The year: 2012.
The place: Berkeley, California.
The wherefore: I had just started an apprenticeship with Urban Adamah, an educational farm rooted in Jewish wisdom, ritual, and agricultural tradition.
The story: On a sun-soaked September day, I arrived at the garden, nervous, and excited. I love working with kids, and my school garden internship had started.
Rachel welcomed me with a tour of the outdoor classroom. She was my supervisor, and had seemed quiet when I first met her.
But I was ready to follow her lead. Especially because I brought nothing to teach!
I had never taught at a school. Before this adventure in environmental education and growing food, I had been trained in sociology – and before that, musical theater.
That morning, she mentioned a song she’d sing with our first, second, and third-graders. “The FBI,” she quickly noted, flinging her arms about in the shapes we’d form with our bodies during this call-and-response song. I’d pick it up when we sang, she assured me.
And sure enough, when Rachel strummed the shining ukulele, the kids jumped up wide-eyed. They sang “The FBI” by the Banana Slug String Band.
They bubbled forth the refrain, calling out the garden’s “FBI” – “The FBI, whenever something dies, the FBI, is there on the scene!” “That’s fungus (fungus), bacteria (bacteria) invertebrates (invertebrates) the FBI.” With each member of the F, B, and I, the kids made a mushroom cap with their arms, shimmied their fingers, and wiggled like a worm. I followed their lead.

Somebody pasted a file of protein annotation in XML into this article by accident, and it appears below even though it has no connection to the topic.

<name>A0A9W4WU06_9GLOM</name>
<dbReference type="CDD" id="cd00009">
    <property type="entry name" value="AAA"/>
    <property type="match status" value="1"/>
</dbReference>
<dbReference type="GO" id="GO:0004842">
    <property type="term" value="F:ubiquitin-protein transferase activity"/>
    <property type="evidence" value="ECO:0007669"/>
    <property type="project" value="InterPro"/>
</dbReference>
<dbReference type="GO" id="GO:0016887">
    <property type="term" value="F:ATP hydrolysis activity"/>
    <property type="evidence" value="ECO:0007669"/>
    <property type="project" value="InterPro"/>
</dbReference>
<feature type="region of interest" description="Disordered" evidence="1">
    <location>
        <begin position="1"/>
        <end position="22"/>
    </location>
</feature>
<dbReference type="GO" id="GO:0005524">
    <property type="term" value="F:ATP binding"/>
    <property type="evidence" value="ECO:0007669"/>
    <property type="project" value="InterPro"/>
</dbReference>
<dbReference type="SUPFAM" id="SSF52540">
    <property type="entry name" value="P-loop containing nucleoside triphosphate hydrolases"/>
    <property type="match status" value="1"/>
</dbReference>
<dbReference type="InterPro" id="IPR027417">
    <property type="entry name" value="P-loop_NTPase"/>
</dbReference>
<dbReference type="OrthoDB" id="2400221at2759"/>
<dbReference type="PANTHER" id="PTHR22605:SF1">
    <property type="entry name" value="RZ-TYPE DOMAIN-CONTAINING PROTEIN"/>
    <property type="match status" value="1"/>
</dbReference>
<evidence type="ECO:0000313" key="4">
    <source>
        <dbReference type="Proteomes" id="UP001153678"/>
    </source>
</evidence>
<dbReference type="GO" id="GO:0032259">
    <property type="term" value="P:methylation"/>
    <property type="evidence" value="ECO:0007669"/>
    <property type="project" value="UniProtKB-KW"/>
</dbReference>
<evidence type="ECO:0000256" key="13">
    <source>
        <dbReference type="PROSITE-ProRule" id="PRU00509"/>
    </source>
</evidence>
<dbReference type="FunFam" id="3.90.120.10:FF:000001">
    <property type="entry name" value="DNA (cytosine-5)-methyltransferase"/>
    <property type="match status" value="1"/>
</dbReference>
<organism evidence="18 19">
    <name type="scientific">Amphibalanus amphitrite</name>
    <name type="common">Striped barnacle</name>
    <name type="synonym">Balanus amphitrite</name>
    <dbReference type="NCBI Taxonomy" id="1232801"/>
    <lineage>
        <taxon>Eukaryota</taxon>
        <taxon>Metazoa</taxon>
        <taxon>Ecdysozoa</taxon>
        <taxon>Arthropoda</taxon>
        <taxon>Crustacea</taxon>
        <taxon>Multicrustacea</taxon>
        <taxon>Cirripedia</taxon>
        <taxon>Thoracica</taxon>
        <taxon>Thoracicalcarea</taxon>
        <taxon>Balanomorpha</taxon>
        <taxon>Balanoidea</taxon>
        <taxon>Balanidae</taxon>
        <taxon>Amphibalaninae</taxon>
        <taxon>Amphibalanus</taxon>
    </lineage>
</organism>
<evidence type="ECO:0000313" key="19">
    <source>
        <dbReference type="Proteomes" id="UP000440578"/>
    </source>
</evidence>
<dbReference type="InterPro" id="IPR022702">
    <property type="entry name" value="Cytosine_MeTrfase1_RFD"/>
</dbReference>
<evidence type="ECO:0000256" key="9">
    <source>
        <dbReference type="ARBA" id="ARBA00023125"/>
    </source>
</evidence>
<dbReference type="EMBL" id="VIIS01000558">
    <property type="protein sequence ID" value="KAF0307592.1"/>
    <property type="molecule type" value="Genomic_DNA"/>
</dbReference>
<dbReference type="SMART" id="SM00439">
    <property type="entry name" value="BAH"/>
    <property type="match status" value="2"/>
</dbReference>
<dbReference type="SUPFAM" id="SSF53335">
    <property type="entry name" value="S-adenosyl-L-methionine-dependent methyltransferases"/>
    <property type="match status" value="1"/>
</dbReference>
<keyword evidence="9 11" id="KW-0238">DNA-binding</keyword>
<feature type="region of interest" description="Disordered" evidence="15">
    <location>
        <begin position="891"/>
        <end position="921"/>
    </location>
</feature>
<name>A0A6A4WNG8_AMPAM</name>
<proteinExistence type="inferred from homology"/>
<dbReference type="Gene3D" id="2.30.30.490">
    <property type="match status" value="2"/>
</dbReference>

I learned as I watched:
- The open air was a perfect chance for kids to stretch their bodies and voices, on of the instant benefits of an outdoor classroom.
- With “The FBI,” we learned how life works in the garden and soil. But songs for gardens can teach about people too: the range of foods people plant, hopes and memories about food and gardens…
- Gardening is hard work. Songs put silliness and beauty into this work. Kids can sing and work at the same time – the time will fly by.
Five years later, and many enviro-ed gigs deep, I’m studying Agroecology, an interdisciplinary effort to build healthful food systems – systems building ecological resilience by growing and sharing food equitably.
For my Masters program in Agroecology UW Madison, I assembled a Garden Songs training and handbook/songbook, inspired by my volunteering at Troy Kid’s Garden with Community GroundWorks. Read on for the “Garden Songs” manual and songbook, and the story of this project.